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The Arabian Nights: Tales from a Thousand and One Nights (Modern Library Classics) Paperback – April 10, 2001


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Frequently Bought Together

The Arabian Nights: Tales from a Thousand and One Nights (Modern Library Classics) + Inferno (Bantam Classics) + The Odyssey (Penguin Classics)
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Product Details

  • Series: Modern Library Classics
  • Paperback: 912 pages
  • Publisher: Modern Library; 1st Modern Library edition (April 10, 2001)
  • Language: English
  • ISBN-10: 0375756752
  • ISBN-13: 978-0375756757
  • Product Dimensions: 8.1 x 1.2 x 5.2 inches
  • Shipping Weight: 1.4 pounds (View shipping rates and policies)
  • Average Customer Review: 4.0 out of 5 stars  See all reviews (113 customer reviews)
  • Amazon Best Sellers Rank: #589,968 in Books (See Top 100 in Books)

Editorial Reviews

Review

"[A] book...that captivates in childhood, and still delights in age."

Language Notes

Text: English (translation)
Original Language: Arabic --This text refers to an out of print or unavailable edition of this title.

Customer Reviews

As for the stories themselves, they are entertaining.
Micah J. Hill
When I first started reading this book I thought I wouldn't like and just chose it for fun, but it's actually very interesting.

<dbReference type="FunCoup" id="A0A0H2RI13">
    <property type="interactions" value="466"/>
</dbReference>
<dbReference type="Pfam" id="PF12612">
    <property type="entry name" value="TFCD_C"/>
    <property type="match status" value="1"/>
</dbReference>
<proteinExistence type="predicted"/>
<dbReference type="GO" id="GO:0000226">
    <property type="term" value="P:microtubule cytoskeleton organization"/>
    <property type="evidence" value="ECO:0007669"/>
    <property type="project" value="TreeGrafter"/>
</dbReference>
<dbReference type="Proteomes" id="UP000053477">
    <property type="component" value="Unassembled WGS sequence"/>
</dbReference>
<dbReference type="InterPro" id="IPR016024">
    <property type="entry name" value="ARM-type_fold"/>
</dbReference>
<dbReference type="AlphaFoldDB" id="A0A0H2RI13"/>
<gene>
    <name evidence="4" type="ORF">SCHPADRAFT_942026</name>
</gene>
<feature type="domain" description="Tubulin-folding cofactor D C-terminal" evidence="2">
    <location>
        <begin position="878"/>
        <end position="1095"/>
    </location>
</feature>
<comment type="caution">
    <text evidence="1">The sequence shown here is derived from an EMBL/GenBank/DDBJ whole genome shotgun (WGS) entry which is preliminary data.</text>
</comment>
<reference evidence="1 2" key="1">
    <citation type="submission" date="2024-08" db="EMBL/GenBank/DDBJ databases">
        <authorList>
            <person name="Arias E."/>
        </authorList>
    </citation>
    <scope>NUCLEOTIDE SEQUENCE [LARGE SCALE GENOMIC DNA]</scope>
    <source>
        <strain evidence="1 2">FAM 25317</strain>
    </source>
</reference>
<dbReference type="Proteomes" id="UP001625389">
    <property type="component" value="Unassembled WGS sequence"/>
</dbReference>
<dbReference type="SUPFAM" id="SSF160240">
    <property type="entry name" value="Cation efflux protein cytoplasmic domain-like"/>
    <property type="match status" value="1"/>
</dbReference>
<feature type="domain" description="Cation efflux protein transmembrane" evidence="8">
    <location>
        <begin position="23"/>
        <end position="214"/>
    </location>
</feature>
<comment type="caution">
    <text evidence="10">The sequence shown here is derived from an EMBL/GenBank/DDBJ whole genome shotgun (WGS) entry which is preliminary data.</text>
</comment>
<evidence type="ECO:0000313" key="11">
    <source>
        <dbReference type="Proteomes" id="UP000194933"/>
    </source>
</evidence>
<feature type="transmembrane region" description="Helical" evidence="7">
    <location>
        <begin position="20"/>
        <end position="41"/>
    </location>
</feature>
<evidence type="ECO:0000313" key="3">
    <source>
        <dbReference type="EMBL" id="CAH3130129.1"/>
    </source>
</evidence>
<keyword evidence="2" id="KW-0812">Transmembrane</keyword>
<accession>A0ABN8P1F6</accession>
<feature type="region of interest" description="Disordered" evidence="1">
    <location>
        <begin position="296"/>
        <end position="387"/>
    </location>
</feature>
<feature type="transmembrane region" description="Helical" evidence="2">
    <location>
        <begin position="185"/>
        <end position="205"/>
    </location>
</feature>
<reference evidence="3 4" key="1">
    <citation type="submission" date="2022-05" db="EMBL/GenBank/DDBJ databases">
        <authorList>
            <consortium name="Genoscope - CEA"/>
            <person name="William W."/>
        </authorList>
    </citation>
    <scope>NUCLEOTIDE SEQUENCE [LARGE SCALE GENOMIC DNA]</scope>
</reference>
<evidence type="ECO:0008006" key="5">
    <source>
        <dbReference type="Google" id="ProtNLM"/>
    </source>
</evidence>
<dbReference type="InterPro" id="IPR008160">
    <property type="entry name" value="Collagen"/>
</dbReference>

Clark Sage
For the Kindle version of this classic: 99 cents is excellent value for the dollar.
John Ogden

Most Helpful Customer Reviews

107 of 110 people found the following review helpful By JLind555 on June 1, 2002
Format: Hardcover
Richard Burton's translation of "The Arabian Nights" is one of the oldest in existence and some people have a problem with this version; it's too old, antiquated, etc.; but for this reviewer, the very fact that it's an early translation lends the tales much of their charm; it underscores the fact that "The Arabian Nights" go back for hundreds of years, all the way back to "once upon a time". Richard Burton introduces us to Sharazad, that seductive storyteller who took the bull by the horns and dared to marry the sultan Shariyar who had been driven mad by the infidelity of his former wife and tried to exorcise the demons of her adultery by marrying a new wife every morning and slaying her that same night. Sharazad knows that a good tale can tame the savage beast much in the way music can, and she keeps the Sultan enchanted night after night with the tales that still enchant us in our own time. We all know about Aladdin and his magic lamp, and Ali Baba and the forty thieves, but there are loads of other treasures in this collection; my personal favorites, aside from Ali Baba, are the story of Ali the Persian (short, succinct, and very funny), and The Lady and Her Five Suitors, a hilarious tale of a woman who lures five men into a trap and then runs off with her boyfriend. And Sharazad, smart lady that she is, took care to insure her own future; not only does she regale her sultan with a thousand and one tales in as many nights, she also presents him with three children during that time, wins the heart of the sultan, and, we suppose, lives happily ever after.